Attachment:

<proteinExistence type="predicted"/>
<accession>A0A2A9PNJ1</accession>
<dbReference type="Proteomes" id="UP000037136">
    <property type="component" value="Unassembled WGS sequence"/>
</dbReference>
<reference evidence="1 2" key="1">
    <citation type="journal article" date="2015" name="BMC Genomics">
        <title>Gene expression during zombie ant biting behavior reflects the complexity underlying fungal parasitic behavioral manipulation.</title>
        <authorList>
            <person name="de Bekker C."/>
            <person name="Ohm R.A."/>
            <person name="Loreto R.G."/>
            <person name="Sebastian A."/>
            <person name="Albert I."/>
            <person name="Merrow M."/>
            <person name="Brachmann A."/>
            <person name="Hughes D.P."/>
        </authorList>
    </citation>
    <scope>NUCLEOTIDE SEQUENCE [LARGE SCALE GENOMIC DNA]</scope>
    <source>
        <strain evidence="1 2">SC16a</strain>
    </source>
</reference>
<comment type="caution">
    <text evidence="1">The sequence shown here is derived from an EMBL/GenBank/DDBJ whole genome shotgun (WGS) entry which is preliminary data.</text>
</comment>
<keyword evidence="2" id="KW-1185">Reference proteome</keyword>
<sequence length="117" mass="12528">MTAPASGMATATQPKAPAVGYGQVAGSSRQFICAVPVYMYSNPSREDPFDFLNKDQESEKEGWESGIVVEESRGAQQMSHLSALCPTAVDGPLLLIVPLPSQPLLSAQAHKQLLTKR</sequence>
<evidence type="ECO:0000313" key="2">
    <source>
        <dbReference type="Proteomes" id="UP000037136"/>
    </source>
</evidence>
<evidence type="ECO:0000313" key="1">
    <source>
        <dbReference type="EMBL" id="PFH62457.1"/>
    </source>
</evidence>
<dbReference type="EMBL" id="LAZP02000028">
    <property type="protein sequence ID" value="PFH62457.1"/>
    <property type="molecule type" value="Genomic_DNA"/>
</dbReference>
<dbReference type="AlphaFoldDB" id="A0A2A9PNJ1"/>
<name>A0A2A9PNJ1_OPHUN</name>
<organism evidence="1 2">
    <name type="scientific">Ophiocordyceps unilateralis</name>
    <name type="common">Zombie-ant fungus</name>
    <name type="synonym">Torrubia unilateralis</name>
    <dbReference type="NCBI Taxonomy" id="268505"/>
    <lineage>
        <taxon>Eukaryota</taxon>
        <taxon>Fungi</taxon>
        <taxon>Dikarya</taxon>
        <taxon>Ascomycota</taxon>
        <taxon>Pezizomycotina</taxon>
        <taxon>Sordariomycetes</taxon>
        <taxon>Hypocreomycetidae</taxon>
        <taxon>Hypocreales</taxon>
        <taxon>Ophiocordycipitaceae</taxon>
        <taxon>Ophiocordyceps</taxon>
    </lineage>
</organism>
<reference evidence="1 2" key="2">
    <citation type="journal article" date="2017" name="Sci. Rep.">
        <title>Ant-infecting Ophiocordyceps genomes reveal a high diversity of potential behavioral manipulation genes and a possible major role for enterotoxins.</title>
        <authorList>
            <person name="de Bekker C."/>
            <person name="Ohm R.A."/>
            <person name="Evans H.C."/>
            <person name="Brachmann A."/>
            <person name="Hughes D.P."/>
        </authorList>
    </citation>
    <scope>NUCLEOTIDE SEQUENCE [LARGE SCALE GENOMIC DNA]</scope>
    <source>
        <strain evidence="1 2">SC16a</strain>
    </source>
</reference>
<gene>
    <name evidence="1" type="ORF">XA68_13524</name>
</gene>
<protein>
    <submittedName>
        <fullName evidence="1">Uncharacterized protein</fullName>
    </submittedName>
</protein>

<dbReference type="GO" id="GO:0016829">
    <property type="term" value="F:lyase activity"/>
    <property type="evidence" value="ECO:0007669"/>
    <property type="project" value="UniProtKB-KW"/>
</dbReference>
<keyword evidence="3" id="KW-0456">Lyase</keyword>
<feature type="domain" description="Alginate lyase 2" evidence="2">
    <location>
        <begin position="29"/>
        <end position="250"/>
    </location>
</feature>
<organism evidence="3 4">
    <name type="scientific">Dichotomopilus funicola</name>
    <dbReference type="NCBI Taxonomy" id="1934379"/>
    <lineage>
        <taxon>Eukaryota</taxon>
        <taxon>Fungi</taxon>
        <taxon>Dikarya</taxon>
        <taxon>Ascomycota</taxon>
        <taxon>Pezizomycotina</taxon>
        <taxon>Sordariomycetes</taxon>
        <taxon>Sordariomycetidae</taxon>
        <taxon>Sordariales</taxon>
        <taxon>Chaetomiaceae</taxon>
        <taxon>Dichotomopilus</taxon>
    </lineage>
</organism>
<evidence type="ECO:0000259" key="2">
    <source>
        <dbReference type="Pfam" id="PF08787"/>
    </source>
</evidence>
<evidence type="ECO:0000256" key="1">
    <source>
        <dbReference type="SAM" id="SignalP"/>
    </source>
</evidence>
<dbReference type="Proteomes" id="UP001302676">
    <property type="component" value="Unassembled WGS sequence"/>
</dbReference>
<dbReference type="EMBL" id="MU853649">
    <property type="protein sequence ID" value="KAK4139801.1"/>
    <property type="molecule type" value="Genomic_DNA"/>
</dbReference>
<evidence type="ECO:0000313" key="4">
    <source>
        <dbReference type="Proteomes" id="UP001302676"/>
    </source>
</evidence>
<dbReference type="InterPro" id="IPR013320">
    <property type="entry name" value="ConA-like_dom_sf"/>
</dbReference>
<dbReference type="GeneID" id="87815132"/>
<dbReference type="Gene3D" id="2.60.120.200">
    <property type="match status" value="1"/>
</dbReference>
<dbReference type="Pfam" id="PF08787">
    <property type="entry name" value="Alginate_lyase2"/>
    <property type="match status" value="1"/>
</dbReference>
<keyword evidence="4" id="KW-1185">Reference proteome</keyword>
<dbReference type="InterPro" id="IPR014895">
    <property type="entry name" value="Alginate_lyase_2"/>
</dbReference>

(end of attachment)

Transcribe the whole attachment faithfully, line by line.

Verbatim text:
<proteinExistence type="predicted"/>
<accession>A0A2A9PNJ1</accession>
<dbReference type="Proteomes" id="UP000037136">
    <property type="component" value="Unassembled WGS sequence"/>
</dbReference>
<reference evidence="1 2" key="1">
    <citation type="journal article" date="2015" name="BMC Genomics">
        <title>Gene expression during zombie ant biting behavior reflects the complexity underlying fungal parasitic behavioral manipulation.</title>
        <authorList>
            <person name="de Bekker C."/>
            <person name="Ohm R.A."/>
            <person name="Loreto R.G."/>
            <person name="Sebastian A."/>
            <person name="Albert I."/>
            <person name="Merrow M."/>
            <person name="Brachmann A."/>
            <person name="Hughes D.P."/>
        </authorList>
    </citation>
    <scope>NUCLEOTIDE SEQUENCE [LARGE SCALE GENOMIC DNA]</scope>
    <source>
        <strain evidence="1 2">SC16a</strain>
    </source>
</reference>
<comment type="caution">
    <text evidence="1">The sequence shown here is derived from an EMBL/GenBank/DDBJ whole genome shotgun (WGS) entry which is preliminary data.</text>
</comment>
<keyword evidence="2" id="KW-1185">Reference proteome</keyword>
<sequence length="117" mass="12528">MTAPASGMATATQPKAPAVGYGQVAGSSRQFICAVPVYMYSNPSREDPFDFLNKDQESEKEGWESGIVVEESRGAQQMSHLSALCPTAVDGPLLLIVPLPSQPLLSAQAHKQLLTKR</sequence>
<evidence type="ECO:0000313" key="2">
    <source>
        <dbReference type="Proteomes" id="UP000037136"/>
    </source>
</evidence>
<evidence type="ECO:0000313" key="1">
    <source>
        <dbReference type="EMBL" id="PFH62457.1"/>
    </source>
</evidence>
<dbReference type="EMBL" id="LAZP02000028">
    <property type="protein sequence ID" value="PFH62457.1"/>
    <property type="molecule type" value="Genomic_DNA"/>
</dbReference>
<dbReference type="AlphaFoldDB" id="A0A2A9PNJ1"/>
<name>A0A2A9PNJ1_OPHUN</name>
<organism evidence="1 2">
    <name type="scientific">Ophiocordyceps unilateralis</name>
    <name type="common">Zombie-ant fungus</name>
    <name type="synonym">Torrubia unilateralis</name>
    <dbReference type="NCBI Taxonomy" id="268505"/>
    <lineage>
        <taxon>Eukaryota</taxon>
        <taxon>Fungi</taxon>
        <taxon>Dikarya</taxon>
        <taxon>Ascomycota</taxon>
        <taxon>Pezizomycotina</taxon>
        <taxon>Sordariomycetes</taxon>
        <taxon>Hypocreomycetidae</taxon>
        <taxon>Hypocreales</taxon>
        <taxon>Ophiocordycipitaceae</taxon>
        <taxon>Ophiocordyceps</taxon>
    </lineage>
</organism>
<reference evidence="1 2" key="2">
    <citation type="journal article" date="2017" name="Sci. Rep.">
        <title>Ant-infecting Ophiocordyceps genomes reveal a high diversity of potential behavioral manipulation genes and a possible major role for enterotoxins.</title>
        <authorList>
            <person name="de Bekker C."/>
            <person name="Ohm R.A."/>
            <person name="Evans H.C."/>
            <person name="Brachmann A."/>
            <person name="Hughes D.P."/>
        </authorList>
    </citation>
    <scope>NUCLEOTIDE SEQUENCE [LARGE SCALE GENOMIC DNA]</scope>
    <source>
        <strain evidence="1 2">SC16a</strain>
    </source>
</reference>
<gene>
    <name evidence="1" type="ORF">XA68_13524</name>
</gene>
<protein>
    <submittedName>
        <fullName evidence="1">Uncharacterized protein</fullName>
    </submittedName>
</protein>

<dbReference type="GO" id="GO:0016829">
    <property type="term" value="F:lyase activity"/>
    <property type="evidence" value="ECO:0007669"/>
    <property type="project" value="UniProtKB-KW"/>
</dbReference>
<keyword evidence="3" id="KW-0456">Lyase</keyword>
<feature type="domain" description="Alginate lyase 2" evidence="2">
    <location>
        <begin position="29"/>
        <end position="250"/>
    </location>
</feature>
<organism evidence="3 4">
    <name type="scientific">Dichotomopilus funicola</name>
    <dbReference type="NCBI Taxonomy" id="1934379"/>
    <lineage>
        <taxon>Eukaryota</taxon>
        <taxon>Fungi</taxon>
        <taxon>Dikarya</taxon>
        <taxon>Ascomycota</taxon>
        <taxon>Pezizomycotina</taxon>
        <taxon>Sordariomycetes</taxon>
        <taxon>Sordariomycetidae</taxon>
        <taxon>Sordariales</taxon>
        <taxon>Chaetomiaceae</taxon>
        <taxon>Dichotomopilus</taxon>
    </lineage>
</organism>
<evidence type="ECO:0000259" key="2">
    <source>
        <dbReference type="Pfam" id="PF08787"/>
    </source>
</evidence>
<evidence type="ECO:0000256" key="1">
    <source>
        <dbReference type="SAM" id="SignalP"/>
    </source>
</evidence>
<dbReference type="Proteomes" id="UP001302676">
    <property type="component" value="Unassembled WGS sequence"/>
</dbReference>
<dbReference type="EMBL" id="MU853649">
    <property type="protein sequence ID" value="KAK4139801.1"/>
    <property type="molecule type" value="Genomic_DNA"/>
</dbReference>
<evidence type="ECO:0000313" key="4">
    <source>
        <dbReference type="Proteomes" id="UP001302676"/>
    </source>
</evidence>
<dbReference type="InterPro" id="IPR013320">
    <property type="entry name" value="ConA-like_dom_sf"/>
</dbReference>
<dbReference type="GeneID" id="87815132"/>
<dbReference type="Gene3D" id="2.60.120.200">
    <property type="match status" value="1"/>
</dbReference>
<dbReference type="Pfam" id="PF08787">
    <property type="entry name" value="Alginate_lyase2"/>
    <property type="match status" value="1"/>
</dbReference>
<keyword evidence="4" id="KW-1185">Reference proteome</keyword>
<dbReference type="InterPro" id="IPR014895">
    <property type="entry name" value="Alginate_lyase_2"/>
</dbReference>